Farris Hassan was in Kuwait, after being evacuated from Baghdad by the U.S. military. In a phone call home, Hassan told them was scheduled to leave Kuwait city on a Monday flight, his sister, Shehnaz Hassan said. The family hoped to secure an earlier flight on Sunday, but they declined to provide further details.
The ambitious teen — who arrived in the Iraqi capital with little more than $1,800, an Arabic phrase book and good intentions — seems unaware of the international media stir he's caused, his sister said.
"He said he was OK. He asked me what was going on. He saw my mom and brother on TV. He had no idea there was so much commotion going on," Shehnaz said.
Hassan left Baghdad on Friday, signaling the end of a dangerous journey to Iraq that was full of twists and turns.
The high school junior took the trip from Florida to Kuwait without telling his parents. He has been the subject of national news stories since he contacted The Associated Press' Baghdad bureau Tuesday and related his globe-trotting odyssey.
Hassan, who attends Pine Crest School — a private school of about 700 students in Fort Lauderdale — left the United States on Dec. 11 and traveled to Kuwait, where he thought he could take a taxi into Baghdad and witness the Dec. 15 parliamentary elections.
Instead, the border was closed, and he went to stay with family friends in Beirut, Lebanon, before flying to Baghdad on Christmas.
Hassan had recently studied immersion journalism, and wanted to understand better what Iraqis are living through by living the life of his subject.
"I thought I'd go the extra mile for that, or rather, a few thousand miles," he told AP in an interview earlier this week.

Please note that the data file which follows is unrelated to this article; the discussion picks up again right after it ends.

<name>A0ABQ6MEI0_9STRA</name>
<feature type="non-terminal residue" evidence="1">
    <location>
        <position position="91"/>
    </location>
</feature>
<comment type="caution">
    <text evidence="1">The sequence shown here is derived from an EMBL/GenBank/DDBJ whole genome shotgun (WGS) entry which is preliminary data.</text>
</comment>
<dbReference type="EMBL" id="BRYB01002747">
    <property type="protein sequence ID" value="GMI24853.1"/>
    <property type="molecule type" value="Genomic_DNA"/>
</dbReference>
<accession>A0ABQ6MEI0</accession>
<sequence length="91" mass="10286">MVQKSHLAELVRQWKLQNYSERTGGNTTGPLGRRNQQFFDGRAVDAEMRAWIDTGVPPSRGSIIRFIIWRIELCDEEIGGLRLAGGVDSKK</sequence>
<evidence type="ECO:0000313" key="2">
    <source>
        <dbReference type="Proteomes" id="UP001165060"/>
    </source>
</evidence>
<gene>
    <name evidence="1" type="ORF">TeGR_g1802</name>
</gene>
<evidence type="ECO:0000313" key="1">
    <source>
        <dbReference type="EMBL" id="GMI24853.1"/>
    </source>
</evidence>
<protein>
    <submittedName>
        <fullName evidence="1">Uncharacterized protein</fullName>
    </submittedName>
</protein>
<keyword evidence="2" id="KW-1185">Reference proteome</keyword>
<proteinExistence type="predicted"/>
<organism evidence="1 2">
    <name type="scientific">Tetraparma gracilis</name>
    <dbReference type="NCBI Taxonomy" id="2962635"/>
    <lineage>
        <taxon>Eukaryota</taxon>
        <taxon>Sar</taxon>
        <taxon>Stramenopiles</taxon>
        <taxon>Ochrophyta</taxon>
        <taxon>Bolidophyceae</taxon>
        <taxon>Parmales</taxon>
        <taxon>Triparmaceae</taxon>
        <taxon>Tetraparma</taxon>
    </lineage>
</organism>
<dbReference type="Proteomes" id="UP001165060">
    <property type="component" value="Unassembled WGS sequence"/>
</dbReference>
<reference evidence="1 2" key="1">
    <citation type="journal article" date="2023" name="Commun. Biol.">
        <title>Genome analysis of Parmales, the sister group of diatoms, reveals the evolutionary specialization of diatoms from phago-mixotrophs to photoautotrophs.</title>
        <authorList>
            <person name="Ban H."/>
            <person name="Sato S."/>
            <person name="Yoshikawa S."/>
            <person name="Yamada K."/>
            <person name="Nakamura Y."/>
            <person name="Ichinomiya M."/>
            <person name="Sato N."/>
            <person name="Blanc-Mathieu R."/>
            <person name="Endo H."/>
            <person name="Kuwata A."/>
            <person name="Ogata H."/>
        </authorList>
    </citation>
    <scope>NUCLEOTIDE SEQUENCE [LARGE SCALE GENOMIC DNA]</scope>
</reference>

Dr. Redha Hassan, the teen's father, said Saturday that he has been working to bring his son home since finding out he was in Kuwait. He did not discuss the specifics of Hassan's travel plans because of safety concerns.
He said he has received dozens of phone messages requesting interviews.
"The subject is Farris, his safety, his mission, why did he go?" Redha Hassan said. "The kid put his life on the line while other kids were having fun during Christmas and New Year."
The teenager was able to secure an Iraqi entry visa because both of his parents were born in Iraq, though they've been in the United States for more than three decades.
This is not the first time the Hassan family has landed in the limelight. CBS News correspondent Jim Acosta reports Dr. Redha Hassan was arrested for selling bogus passports to Iraqi refugees, but the charges were later dropped. Acosta reports it was apparently Dr. Hassan who
The State Department and embassy have warned against traveling to Iraq. Forty American citizens have been kidnapped since the war started in March 2003, of whom 10 have been killed, a U.S. official said. About 15 remain missing.
When Hassan returns home, his parents' possible punishment may not be the only discipline he has to face. School officials have expressed concern over his actions and have asked to have a meeting with both parents before he's allowed to come back.